Anger rose through his chest. Even the most debauched Senators in Rome sickened at the practices of the Persian King. If the stories he’d heard were true, blinding would be the next thing in store for that boy. His terrified screams as they did it would put fear deep and far into the hearts of the others who’d been taken with him.
When the last of the riders and prisoners had gone past the Persian officer followed.
Constantine waited, listening to the birds, until the sound of the horsemen died. Then he stood, turned to the Armenian guide rising to his feet beside him.
"Let’s follow them,” he whispered.
“Where are we going?”
"That way.” Constantine pointed at the ridge, visible through the trees, in the direction the Persian had taken.
The Armenian sighed. "My friends tell me you Romans will lose this war. That I should change sides, before it’s too late. The Persians pay well, they tell me."
Constantine stepped back, as if measuring the distance between them. A bird took noisy flight through the trees.
“Your Emperor should give command of these scouting missions to men who know these lands, not to Romans." The Armenian spat, then checked his sword hung properly from his belt.
"You know you are lucky," Constantine replied.
"Lucky?” The Armenian speedily brushed dirt and twigs from his stained leather tunic, then threw his hands in the air. "I'm a scout attached to a Roman army being chased by a Persian force intent on its annihilation. Yes, Fortuna surely smiles on me."
"No Lucius, you're lucky because I’m giving you another chance to prove how loyal you are.” Constantine raised his sword a little from its scabbard.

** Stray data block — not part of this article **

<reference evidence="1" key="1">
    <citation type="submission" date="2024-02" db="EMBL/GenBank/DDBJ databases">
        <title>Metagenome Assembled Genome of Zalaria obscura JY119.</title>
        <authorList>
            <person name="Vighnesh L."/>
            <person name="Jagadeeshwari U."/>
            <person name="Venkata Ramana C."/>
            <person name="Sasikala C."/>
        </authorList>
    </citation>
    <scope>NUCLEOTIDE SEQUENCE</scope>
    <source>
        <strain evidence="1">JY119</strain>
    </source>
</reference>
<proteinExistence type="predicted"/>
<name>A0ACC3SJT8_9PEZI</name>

"Isn’t Roman gratitude a wonderful thing." Lucius turned on his heel, headed for where the horses were hobbled downwind.
When Constantine reached the horses, Lucius had already mounted. He didn’t look at Constantine, just kicked his horse and headed away in the direction Constantine had pointed, sitting high in his saddle, scanning all around as he went.
I spent twenty years studying Roman history and reading every book about Constantine the Great I could find. I also visited numerous sites where my Roman series is set, including in London, where I lived for ten years, Jerusalem, Rome, Trier, York, Nicomedia, and Istanbul.
The first novel in the series, The Sign of The Blood, is about the rise to
power of Constantine the Great, the women who helped him, and the others who
wanted him dead.
The Road to The Bridge, the second novel in the series, is about the lead up to the battle of the Milvian Bridge in 312 A.D. and how Constantine the Great lured Maxentius, his rival emperor, out of Rome.
The third novel in the series, The Cursed City, is about the dedication of New Rome, later to be called Constantinople, and how Constantine fell out with his wife, Fausta, and his son Crispus, and what he had to do to survive.
To join the mailing list and receive news of these books use this link: http://bit.ly/TSOTBseries
There are five novels in the puzzle series, The Istanbul Puzzle, The Jerusalem Puzzle, The Manhattan Puzzle, The Nuremberg Puzzle, and The Cairo Puzzle.
There is a story link from The Istanbul Puzzle to The Cursed City.
My books have:
* Achieved #1 ranking on Amazon,
* Been translated into 10 languages.
My roots go back to a small estate deep in the Mountains of Mourne near the Silent Valley, in County Down, Northern Ireland.
I went to school in Dublin, drank way too much, studied English and history, then business, then IT at Oxford University.
My research has taken me all over the world, from San Francisco to deep in the Muslim world. There are secrets everywhere. I enjoy writing about them. I hope you enjoy reading about them.